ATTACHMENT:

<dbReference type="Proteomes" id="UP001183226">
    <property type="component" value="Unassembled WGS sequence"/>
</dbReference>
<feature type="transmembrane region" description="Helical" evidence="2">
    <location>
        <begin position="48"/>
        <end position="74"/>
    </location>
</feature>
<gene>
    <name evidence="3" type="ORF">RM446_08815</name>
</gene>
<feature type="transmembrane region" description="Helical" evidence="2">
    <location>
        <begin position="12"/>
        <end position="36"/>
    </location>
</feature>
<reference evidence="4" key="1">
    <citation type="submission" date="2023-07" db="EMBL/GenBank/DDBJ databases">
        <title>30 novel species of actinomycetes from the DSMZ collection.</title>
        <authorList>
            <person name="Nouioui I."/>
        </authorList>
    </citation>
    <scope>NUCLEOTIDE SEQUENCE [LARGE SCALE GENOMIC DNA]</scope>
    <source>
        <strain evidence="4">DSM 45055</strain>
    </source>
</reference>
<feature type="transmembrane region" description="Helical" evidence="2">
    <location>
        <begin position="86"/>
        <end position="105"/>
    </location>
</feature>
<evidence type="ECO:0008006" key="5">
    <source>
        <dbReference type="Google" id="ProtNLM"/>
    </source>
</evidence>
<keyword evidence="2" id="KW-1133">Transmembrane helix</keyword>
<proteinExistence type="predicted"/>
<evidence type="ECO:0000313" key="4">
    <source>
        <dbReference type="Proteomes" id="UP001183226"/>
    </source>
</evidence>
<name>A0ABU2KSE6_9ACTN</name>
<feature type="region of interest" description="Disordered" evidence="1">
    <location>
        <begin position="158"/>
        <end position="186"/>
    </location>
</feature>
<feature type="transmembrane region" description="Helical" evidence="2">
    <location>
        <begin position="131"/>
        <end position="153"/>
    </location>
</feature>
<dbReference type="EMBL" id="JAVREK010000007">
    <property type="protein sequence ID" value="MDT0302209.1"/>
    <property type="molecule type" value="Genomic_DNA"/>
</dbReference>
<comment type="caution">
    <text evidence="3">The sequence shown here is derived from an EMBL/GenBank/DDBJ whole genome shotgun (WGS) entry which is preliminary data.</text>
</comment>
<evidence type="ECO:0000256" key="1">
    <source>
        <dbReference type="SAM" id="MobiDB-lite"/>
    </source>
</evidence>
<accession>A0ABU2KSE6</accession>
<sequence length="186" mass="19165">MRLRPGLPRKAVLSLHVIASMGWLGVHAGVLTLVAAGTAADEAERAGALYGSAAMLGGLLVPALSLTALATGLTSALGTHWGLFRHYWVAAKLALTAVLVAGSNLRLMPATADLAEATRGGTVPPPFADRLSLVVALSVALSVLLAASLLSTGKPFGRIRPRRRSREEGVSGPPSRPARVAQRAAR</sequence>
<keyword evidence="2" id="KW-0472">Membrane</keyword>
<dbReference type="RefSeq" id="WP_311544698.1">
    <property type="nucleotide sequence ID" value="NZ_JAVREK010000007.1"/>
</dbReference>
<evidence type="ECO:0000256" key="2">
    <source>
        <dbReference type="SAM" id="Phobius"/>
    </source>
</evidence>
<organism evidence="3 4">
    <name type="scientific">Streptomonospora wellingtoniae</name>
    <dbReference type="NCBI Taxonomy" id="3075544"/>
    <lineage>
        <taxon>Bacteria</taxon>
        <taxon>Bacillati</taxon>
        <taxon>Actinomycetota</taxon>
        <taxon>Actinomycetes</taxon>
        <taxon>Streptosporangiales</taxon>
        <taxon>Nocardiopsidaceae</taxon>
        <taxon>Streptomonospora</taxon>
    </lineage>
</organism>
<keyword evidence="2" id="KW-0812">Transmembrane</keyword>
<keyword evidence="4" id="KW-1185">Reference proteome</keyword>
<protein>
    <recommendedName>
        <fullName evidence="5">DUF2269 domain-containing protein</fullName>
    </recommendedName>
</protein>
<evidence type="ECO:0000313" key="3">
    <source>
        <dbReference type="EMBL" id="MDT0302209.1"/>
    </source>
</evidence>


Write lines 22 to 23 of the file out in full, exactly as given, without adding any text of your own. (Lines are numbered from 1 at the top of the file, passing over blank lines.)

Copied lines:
        <authorList>
            <person name="Nouioui I."/>